A larger colourful tourist map showcases a bird’s eye view of the Italian province Venezia Giulia, which since the end of WWI and the capitulation of Italy in 1943 embraced the area between northeast Italy, the Karst and coastline region in Slovenia and Istria in Croatia. The back of the map includes text in Italian language and photographs of the main modern tourist places, such as Trieste, Brioni (islands later known as president’s Tito summer residence), Opatija, Rijeka and Postonjska jama.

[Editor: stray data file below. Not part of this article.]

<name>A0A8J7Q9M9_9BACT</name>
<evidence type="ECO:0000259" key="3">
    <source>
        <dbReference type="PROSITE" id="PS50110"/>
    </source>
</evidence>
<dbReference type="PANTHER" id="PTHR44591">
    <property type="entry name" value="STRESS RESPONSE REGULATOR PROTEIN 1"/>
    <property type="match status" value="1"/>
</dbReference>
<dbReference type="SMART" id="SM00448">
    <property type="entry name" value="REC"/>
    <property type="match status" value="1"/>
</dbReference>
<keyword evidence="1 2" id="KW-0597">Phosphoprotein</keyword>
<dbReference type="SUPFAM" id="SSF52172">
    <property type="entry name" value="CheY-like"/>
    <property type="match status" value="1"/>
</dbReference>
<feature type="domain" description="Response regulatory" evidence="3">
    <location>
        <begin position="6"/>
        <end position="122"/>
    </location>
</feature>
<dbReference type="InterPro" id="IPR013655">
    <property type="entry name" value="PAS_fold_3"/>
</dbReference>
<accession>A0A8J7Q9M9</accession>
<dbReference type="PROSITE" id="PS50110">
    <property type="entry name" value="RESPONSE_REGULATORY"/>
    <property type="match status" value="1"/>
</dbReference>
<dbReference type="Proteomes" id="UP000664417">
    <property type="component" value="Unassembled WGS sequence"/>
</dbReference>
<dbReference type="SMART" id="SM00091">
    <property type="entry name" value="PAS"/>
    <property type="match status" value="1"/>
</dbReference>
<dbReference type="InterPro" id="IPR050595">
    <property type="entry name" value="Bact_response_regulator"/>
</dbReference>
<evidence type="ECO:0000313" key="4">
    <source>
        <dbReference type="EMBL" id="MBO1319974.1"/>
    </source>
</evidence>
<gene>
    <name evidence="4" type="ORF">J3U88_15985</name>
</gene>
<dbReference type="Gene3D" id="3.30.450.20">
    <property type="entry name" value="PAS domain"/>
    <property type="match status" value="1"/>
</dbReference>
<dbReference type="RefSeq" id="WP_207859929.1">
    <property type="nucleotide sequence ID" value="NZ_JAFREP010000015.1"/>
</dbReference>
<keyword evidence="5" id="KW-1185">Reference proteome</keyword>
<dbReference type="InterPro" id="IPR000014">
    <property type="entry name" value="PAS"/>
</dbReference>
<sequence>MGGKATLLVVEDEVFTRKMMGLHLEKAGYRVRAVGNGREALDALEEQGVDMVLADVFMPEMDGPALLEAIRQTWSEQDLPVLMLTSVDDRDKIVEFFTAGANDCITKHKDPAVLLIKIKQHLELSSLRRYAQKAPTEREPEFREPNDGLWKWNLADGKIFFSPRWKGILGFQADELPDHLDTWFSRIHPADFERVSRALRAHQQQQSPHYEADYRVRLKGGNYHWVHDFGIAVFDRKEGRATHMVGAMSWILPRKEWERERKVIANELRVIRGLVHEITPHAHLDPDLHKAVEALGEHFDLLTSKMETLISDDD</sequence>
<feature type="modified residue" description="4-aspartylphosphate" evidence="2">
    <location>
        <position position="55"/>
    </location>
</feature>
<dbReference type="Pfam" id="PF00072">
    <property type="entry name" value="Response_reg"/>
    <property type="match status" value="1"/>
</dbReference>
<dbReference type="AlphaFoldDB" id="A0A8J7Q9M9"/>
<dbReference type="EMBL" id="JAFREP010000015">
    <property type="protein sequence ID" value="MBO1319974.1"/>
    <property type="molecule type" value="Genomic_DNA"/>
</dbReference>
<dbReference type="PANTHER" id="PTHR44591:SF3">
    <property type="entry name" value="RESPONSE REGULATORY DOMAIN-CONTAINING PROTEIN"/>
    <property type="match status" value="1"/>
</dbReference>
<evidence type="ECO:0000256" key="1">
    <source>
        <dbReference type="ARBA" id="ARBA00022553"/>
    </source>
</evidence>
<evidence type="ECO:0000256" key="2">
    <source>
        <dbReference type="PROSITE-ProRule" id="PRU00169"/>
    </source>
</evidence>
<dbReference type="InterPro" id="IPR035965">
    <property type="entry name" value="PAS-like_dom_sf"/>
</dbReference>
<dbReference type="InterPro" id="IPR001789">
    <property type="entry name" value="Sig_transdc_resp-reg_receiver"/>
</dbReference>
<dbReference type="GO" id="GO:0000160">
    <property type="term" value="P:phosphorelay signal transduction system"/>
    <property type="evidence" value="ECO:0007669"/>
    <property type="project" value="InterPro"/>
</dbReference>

The territory, which until WWI largely belonged to Austria-Hungary, as given to Italy after WWI. By the mid 1920, the new Fascist regime started with a strict Italianisation of the region. Slovenian and Croatian language was forbidden, what caused a massive Slavic underground resistance movement. The situation escalated with the beginning of WWII in 1941. Italy capitulated in 1943 and region south and east of Trieste was given to Yugoslavia after WWII.